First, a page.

Offering people cash can help them shed excess pounds, a study published Monday in JAMA Internal Medicine finds.
Participants who were offered cash incentives for either pounds lost or for completing certain activities were more likely to lose weight compared with those who were simply offered tools, such as diet books, fitness trackers and access to a weight loss program, the study found.
The patients in the study were low income - a group that tends to have a tougher time losing weight, said senior study author Dr. Melanie Jay, the co-director of NYU Langone Health's Comprehensive Program on Obesity in New York City. "Forty percent of Americans have obesity and the prevalence is higher in people from low income and minoritized populations," she said.
When it comes to weight loss, "there are a lot of barriers for those with low incomes," Jay said, including lack of access to healthy foods or a gym, and the time needed for exercise.
Giving people the tools and information to lose weight often isn't sufficient.
"One thing we continuously struggle with is keeping patients engaged," said Colleen Tewksbury, an assistant professor of nutrition science at the University of Pennsylvania and a spokesperson for the Academy of Nutrition and Dietetics.
"This shows giving people tools, such as scales and ways to track eating and exercise, might not be enough," said Tewksbury, who was not involved with the new research. "They might need financial incentives."
Cash for weight loss
To explore whether financial incentives could help people lose excess pounds, Jay and her colleagues recruited 688 patients, ages 18 to 70, with obesity (body mass index greater than or equal to 30), who were seeing a doctor at either Bellevue Hospital or NYU Langone Brooklyn, both in New York City, or Olive View-UCLA Medical Center in Los Angeles.
The participants were randomly assigned to one of three groups. All were given a year's membership to WW Freestyle (formerly known as Weight Watchers), a Fitbit, health education, a food diary to keep track of what they ate, a scale and monthly one-on-one check-in visits. For the control group, no other intervention was added.
The remaining participants were split into two groups: the outcome-based group, which received payments based on the percentage of weight lost; or the goal-directed group, which received payments for sticking with certain weight loss behaviors, such as attending weekly program sessions, maintaining a food diary at least five days a week, and getting at least 75 minutes of physical activity each week.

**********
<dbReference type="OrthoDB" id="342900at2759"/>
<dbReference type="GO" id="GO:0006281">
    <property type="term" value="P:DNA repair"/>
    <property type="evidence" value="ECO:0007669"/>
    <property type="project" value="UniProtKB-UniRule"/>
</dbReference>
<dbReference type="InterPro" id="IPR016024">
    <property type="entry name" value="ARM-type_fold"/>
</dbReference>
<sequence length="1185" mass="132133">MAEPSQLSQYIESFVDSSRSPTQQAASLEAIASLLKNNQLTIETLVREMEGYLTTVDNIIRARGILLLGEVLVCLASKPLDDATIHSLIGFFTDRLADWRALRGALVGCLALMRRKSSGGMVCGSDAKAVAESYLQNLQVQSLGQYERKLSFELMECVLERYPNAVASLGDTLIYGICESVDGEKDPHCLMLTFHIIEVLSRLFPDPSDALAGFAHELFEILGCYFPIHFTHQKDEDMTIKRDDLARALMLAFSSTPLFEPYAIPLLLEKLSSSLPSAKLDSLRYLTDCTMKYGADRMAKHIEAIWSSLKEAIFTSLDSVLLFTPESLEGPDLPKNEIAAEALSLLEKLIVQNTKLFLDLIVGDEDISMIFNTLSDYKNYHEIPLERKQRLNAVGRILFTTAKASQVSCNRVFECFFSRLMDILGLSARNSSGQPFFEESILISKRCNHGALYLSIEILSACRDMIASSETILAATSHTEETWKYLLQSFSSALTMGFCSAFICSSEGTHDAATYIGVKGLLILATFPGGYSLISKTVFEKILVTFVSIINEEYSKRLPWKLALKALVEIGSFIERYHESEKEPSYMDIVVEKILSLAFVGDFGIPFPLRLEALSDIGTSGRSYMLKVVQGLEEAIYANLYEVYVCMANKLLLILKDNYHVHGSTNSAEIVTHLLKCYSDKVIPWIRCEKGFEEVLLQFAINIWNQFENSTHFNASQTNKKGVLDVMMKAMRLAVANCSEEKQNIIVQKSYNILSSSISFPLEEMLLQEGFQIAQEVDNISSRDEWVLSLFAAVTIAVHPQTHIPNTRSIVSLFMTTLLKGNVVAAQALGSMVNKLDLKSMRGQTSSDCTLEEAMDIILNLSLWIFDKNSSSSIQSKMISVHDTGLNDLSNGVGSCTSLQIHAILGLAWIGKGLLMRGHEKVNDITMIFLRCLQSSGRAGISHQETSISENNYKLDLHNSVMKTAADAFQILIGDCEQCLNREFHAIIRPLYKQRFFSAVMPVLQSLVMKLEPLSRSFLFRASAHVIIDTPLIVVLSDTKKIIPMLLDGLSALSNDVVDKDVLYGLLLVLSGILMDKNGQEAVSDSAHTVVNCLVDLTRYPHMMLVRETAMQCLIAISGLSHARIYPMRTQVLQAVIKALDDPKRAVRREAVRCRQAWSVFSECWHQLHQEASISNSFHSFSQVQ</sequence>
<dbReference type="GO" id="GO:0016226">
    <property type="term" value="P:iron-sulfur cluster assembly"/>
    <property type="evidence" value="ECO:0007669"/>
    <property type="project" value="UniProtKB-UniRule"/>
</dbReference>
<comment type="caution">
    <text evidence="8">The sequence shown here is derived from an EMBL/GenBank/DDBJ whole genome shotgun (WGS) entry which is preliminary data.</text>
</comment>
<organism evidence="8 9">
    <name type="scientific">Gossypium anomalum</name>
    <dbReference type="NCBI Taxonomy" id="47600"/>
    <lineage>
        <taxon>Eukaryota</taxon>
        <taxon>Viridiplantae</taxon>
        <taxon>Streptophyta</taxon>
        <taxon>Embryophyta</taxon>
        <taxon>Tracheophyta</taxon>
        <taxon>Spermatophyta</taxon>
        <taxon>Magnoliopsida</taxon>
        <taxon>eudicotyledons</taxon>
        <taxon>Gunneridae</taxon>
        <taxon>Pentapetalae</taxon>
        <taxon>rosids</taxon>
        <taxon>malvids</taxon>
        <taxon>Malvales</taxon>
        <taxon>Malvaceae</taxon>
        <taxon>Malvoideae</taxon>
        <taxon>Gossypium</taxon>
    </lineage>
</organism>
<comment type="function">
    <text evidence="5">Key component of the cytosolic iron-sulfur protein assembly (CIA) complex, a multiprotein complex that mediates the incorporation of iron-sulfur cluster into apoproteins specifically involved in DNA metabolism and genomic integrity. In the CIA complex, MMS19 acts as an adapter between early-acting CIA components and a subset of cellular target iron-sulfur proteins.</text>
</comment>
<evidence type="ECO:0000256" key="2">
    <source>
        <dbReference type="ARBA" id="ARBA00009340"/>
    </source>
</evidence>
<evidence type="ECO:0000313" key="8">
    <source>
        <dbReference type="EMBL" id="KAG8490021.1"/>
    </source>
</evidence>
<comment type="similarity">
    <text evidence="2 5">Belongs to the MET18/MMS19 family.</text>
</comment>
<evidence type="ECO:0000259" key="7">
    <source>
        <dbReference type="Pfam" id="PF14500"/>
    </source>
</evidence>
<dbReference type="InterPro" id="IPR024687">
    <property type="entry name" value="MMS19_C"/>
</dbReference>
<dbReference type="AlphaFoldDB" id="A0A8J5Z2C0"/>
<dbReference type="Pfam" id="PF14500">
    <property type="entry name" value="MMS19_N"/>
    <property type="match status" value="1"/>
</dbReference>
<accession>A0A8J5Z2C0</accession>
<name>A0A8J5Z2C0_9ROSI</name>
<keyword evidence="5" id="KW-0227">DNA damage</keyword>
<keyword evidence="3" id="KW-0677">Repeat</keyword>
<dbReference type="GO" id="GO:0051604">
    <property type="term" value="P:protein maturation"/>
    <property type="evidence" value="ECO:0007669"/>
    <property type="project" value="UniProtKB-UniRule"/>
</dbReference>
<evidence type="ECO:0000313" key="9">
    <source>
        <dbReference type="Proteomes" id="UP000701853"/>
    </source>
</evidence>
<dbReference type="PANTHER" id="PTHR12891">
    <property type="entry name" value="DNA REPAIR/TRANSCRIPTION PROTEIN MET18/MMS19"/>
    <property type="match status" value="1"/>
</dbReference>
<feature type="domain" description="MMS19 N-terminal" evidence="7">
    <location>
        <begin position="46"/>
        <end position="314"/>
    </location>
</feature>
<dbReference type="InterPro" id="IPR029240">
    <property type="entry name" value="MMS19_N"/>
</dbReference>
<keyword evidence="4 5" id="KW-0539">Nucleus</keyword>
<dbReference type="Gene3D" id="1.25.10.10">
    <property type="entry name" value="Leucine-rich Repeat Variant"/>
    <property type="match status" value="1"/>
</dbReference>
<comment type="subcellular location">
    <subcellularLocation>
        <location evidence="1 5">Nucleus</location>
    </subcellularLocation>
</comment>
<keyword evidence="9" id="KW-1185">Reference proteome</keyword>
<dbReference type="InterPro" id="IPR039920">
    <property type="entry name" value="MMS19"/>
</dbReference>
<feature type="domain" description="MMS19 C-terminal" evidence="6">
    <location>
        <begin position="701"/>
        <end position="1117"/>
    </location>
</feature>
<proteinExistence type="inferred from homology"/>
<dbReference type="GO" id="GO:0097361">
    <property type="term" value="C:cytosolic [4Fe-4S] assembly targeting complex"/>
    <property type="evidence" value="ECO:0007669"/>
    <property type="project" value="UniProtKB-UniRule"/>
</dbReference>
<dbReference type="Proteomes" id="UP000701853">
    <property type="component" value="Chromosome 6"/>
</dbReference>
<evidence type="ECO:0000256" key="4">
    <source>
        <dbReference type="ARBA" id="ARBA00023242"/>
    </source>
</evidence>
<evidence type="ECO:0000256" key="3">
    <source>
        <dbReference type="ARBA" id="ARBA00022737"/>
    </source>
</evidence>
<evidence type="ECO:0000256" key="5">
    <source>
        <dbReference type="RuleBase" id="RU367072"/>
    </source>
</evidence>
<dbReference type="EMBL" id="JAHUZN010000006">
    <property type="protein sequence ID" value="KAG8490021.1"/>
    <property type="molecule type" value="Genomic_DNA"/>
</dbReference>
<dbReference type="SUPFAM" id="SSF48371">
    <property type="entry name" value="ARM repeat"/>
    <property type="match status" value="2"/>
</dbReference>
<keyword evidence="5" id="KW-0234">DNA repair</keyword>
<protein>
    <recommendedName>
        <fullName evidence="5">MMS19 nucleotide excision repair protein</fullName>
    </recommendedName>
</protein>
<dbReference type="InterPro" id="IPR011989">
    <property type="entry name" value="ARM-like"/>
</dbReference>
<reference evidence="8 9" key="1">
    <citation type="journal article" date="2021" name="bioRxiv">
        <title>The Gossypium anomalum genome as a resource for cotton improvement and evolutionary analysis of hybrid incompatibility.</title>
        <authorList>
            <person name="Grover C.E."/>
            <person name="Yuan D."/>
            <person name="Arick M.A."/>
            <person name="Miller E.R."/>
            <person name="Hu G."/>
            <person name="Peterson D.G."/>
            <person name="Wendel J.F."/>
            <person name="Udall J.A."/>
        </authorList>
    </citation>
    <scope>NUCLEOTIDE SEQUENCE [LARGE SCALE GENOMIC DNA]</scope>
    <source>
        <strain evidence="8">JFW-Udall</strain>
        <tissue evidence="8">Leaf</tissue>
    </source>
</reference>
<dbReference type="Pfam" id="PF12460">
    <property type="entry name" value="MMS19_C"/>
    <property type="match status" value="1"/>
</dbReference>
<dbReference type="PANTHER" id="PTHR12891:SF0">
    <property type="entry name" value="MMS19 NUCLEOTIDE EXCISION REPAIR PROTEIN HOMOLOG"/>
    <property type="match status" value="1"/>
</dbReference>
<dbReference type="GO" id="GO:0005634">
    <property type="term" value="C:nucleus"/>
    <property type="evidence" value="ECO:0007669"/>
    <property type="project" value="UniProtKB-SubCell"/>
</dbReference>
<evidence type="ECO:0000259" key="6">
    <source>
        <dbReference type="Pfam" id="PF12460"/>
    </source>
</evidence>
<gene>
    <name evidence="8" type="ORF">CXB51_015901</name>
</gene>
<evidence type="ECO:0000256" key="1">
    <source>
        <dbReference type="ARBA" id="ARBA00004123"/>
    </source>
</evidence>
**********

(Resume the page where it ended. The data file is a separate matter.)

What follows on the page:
Participants in both groups could earn up to $750.
The participants were mostly female, 81%, and Hispanic, 72.6%. The average weight of the participants was about 218 pounds at the start of the study. At six months, 22.1% of the patients in the control group lost at least 5% of their initial body weight, compared with 39% of those in the goal-directed group and 49.1% of those in the outcome-based group.
On average, participants in the goal-directed group earned $440.44, as compared to $303.56 in the outcome-based group.
Although more of the outcome-based group lost 5% of their body weight over six months than the goal-directed group, Jay believes that the goal-directed approach may turn out to have more lasting effects because it's teaching people healthy habits.
"Even if less weight is lost, adopting lifelong physical activity or better eating habits may be more important," she said.
Dr. Robert Kushner, a nutrition and weight management specialist and a professor at the Northwestern University Feinberg School of Medicine in Chicago, said it was very impressive that the study participants were able to manage their weight better and get healthier.
Kushner, who was not involved with the new study, agreed that low-income people face extra challenges when it comes to weight loss. He sees similar patients in his practice.
"They have a difficult time changing their behaviors because of all the other life challenges they face," he said.
What's not clear, however, is how the strategy of offering cash for weight loss could be implemented in a real-world setting, outside of academia. "Politically and culturally we're going to be hard-pressed to pay people to get healthy," Kushner said. "There are a lot of headwinds."
Still, he noted, "insurance companies have used similar approaches, by lowering premiums or offering extra memberships for people who lose weight."
Tewksbury said she suspects that organizations that pay for health care might be open to this kind of strategy.
"It may be a great opportunity for employers, health insurers, government agencies like Medicare and Medicaid," she said. "Anyone currently spending money on health care costs could benefit by leveraging this strategy to lower health care costs."
This article was originally published on NBCNews.com